4th Circuit Court of Appeals Affirms Dismissal under Rule 9(b) for Failure to “Plausibly” Allege Submission of False Claims
In United States ex rel. Nathan v. Takeda Pharms. N. Am., Inc., No. 11-2077, 2013 U.S. App. LEXIS 765 (4th Cir. Jan. 11, 2013), the U.S. Court of Appeals for the Fourth Circuit ruled that, when a defendant’s alleged conduct “could have led, but need not necessarily have led” to the presentment of false claims to the government in violation of the False Claims Act (FCA), 31 U.S.C. §§ 3729 et seq., then the relator “must allege with particularity that specific false claims actually were” submitted to the government. Nathan, 2013 U.S. App. LEXIS 765, at *14. The decision, written by Judge Barbara Milano Keenan, emphasized that this standard does not foreclose FCA cases when the relator “plausibly pleads that specific, identifiable claims actually were presented.” Id. at *15.
Allegations and Procedural History: The relator, a sales manager for defendants, filed an FCA action against the drug manufacturers Takeda Pharmaceuticals North America, Inc., and Takeda Pharmaceuticals America, Inc. (Takeda), alleging that Takeda marketed its drug Kapidex, a proton pump inhibitor used to treat various gastric conditions, for uses not approved by the Food and Drug Administration (FDA). Takeda allegedly marketed the drug to rheumatologists, who do not typically treat patients with conditions for which the FDA has approved the drug, and marketed higher dosages of the drug (by providing only high dosage samples to doctors) for conditions for which the FDA has only approved lower dosages. The United States declined to intervene in the case.
Ruling on Applicable Rule 9(b) Standard: On appeal, the Fourth Circuit held that the relator’s allegations regarding the presentment of false claims were insufficient under Rule 9(b), and affirmed the district court’s dismissal of the relator’s complaint.
The Fourth Circuit declined to apply a “relaxed” Rule 9(b) standard to the relator’s allegations and declined to find that a relator could meet Rule 9(b)’s requirement by alleging “a fraudulent scheme, in the absence of an assertion that a specific false claim was presented to the government for payment.” Id. at *10. The court explained that “Rule 9(b) requires that ‘some indicia of reliability’ must be provided in the complaint to support the allegation that an actual false claim was presented to the government” and that, “without such plausible allegations of presentment, a relator not only fails to meet the particularity requirement of Rule 9(b), but also does not satisfy the general plausibility standard” required of plaintiffs by the U.S. Supreme Court’s decision in Ashcroft v. Iqbal, 556 U.S. 662, 678 (2009). Id. at *11-*12 (quoting United States ex rel. Clausen v. Lab. Corp. of Am., 290 F.3d 1301, 1311 (11th Cir. 2002)).
The court ruled: “[W]hen a defendant’s actions, as alleged and as reasonably inferred from the allegations could have led, but need not necessarily have led, to the submission of false claims, a relator must allege with particularity that specific false claims actually were presented to the government for payment.” Id. at *14. The court emphasized, however, that the “standard does not foreclose claims under the Act when a relator plausibly pleads that specific, identifiable claims actually were presented to the government for payment” and that “whether such factual allegations in a given case meet the required standard must be evaluated on a case-specific basis.” Id. at *15.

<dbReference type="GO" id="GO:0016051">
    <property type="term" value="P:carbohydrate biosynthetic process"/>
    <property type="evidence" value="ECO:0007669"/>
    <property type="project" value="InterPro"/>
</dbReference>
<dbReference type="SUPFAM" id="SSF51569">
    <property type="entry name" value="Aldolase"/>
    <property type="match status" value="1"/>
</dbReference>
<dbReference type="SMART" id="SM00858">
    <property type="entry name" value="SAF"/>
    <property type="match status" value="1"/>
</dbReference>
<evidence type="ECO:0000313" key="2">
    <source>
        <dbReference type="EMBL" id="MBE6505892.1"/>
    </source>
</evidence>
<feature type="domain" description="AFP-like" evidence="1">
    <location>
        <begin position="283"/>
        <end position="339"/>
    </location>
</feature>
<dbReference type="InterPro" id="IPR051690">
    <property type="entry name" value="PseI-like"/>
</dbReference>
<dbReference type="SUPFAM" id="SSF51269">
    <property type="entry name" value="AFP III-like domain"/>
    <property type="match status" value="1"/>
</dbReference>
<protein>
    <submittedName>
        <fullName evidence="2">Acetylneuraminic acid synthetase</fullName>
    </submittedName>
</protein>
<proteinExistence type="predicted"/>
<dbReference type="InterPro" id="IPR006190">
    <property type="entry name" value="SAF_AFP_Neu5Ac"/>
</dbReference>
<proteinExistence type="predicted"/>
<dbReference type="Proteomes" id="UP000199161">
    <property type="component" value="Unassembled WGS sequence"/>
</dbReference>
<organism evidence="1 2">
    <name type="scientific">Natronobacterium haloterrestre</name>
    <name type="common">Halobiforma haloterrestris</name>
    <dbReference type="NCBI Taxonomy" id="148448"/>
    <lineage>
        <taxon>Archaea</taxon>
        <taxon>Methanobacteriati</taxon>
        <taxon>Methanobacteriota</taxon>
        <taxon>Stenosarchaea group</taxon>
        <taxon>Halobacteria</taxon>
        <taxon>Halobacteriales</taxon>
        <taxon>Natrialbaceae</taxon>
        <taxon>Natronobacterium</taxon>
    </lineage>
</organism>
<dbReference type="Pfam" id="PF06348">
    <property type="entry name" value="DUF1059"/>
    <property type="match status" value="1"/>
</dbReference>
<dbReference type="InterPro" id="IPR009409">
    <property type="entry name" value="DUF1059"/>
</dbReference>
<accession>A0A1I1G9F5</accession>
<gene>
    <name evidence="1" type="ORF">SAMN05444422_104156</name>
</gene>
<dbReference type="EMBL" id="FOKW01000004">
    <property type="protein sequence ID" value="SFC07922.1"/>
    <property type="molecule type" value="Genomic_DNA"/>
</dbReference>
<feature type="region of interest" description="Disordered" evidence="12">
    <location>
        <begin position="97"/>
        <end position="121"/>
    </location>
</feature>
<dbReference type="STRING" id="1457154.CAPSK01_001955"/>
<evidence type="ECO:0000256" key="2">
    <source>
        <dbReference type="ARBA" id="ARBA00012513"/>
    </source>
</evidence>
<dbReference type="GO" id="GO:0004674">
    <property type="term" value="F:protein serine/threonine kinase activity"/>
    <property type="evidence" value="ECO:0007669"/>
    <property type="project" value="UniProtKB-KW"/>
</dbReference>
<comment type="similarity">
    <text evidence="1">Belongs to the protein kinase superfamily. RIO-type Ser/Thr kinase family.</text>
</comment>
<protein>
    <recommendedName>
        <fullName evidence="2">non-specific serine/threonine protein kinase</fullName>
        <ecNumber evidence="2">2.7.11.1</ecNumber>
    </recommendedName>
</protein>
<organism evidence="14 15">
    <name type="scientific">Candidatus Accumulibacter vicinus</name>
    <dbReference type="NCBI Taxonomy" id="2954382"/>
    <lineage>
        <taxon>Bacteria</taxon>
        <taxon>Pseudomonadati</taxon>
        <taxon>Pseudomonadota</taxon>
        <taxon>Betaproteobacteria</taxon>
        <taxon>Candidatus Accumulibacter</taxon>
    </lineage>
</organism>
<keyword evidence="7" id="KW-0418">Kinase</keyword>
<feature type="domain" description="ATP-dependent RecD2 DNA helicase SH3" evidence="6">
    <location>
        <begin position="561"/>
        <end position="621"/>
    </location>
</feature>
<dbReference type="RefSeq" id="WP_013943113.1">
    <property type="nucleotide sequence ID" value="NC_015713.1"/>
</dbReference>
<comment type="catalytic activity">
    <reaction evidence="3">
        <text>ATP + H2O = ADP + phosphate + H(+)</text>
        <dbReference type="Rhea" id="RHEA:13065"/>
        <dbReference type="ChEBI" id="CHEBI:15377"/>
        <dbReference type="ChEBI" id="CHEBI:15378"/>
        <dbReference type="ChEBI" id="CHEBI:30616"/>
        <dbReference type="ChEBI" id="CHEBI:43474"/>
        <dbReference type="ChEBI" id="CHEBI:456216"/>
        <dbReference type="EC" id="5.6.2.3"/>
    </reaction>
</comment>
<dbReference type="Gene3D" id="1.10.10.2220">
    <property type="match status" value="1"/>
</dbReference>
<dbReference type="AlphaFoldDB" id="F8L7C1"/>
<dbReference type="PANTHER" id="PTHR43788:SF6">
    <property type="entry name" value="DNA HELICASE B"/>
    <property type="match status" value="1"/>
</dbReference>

Ruling on Whether Particular Alleged, Conduct “Plausibly” Alleges False Claims: Applying the above standard, the court rejected as a basis for plausible allegations of false claims the following allegations: i) that Takeda marketed Kapidex to doctors who “typically” do not prescribe the drug for uses approved by the FDA; ii) that Takeda provided samples of the drug at a non-approved dosage to 16 primary care physicians who subsequently wrote 98 prescriptions for beneficiaries of government health programs; iii) that 9,000 claims for the drug had been submitted to the government for reimbursement in two of Takeda’s sales district during certain one-year periods; and iv) that three doctors prescribed the drug for Medicare beneficiaries at an unapproved dosage because they were unaware that the drug was available at a lower dose due to Takeda’s sampling practices. The court rejected these allegations as a plausible basis for alleging false claims because: i) the relator did not allege that any of the doctors in the specialties that did not typically prescribe the drug for on-label uses actually “wrote any off-label prescriptions that were submitted to the government for payment,” id. at *17; ii) the relator did not allege that the 16 primary care physicians provided the samples in unapproved dosage levels ended up writing off-label prescriptions at these dosage levels, id. at *18-*19 ; iii) the relator did not allege that the 9,000 claims to government health programs were for off-label uses of the drug and the result of specific off-label marketing activity, id. at *21-*22; and iv) the relator failed to allege the specifics of the off-label prescriptions written by the three physicians, including whether they were ever filled by the patient or reimbursed by the government, id. at *22.